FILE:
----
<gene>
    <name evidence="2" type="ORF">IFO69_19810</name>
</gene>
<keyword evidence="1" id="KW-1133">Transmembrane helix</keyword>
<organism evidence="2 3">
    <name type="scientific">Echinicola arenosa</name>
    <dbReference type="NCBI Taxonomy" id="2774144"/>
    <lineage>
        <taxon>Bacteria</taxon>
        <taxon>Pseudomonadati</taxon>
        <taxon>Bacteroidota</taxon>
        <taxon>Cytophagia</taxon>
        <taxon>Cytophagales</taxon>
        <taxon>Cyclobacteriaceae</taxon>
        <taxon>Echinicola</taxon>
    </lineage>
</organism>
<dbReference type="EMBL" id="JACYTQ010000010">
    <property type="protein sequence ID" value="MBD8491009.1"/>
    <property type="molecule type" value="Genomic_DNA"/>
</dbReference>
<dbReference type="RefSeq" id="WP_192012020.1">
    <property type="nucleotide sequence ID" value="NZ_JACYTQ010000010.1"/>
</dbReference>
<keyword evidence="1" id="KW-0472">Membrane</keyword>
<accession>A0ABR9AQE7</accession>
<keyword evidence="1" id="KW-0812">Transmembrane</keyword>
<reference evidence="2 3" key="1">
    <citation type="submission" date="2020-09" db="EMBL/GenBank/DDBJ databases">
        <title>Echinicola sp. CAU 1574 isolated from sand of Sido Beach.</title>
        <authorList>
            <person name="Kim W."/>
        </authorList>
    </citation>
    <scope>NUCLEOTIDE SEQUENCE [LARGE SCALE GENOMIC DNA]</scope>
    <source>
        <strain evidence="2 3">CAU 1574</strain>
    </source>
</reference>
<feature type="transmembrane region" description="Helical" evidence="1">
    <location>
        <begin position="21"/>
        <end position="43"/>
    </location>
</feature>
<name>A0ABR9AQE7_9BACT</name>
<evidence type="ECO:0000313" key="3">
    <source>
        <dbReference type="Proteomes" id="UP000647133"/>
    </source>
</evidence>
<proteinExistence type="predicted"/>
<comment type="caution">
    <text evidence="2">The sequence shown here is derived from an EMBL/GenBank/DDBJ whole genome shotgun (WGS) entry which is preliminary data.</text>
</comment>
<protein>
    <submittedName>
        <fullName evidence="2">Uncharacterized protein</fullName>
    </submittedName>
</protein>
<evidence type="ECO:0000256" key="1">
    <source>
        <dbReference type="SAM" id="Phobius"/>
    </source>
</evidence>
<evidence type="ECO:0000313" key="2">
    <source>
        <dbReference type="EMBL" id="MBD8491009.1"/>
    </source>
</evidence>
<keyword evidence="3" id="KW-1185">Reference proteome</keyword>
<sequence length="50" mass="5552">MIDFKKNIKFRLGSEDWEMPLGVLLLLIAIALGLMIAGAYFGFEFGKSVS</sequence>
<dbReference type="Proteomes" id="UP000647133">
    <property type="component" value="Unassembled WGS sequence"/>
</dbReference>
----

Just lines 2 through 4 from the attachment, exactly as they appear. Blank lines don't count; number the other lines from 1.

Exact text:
    <name evidence="2" type="ORF">IFO69_19810</name>
</gene>
<keyword evidence="1" id="KW-1133">Transmembrane helix</keyword>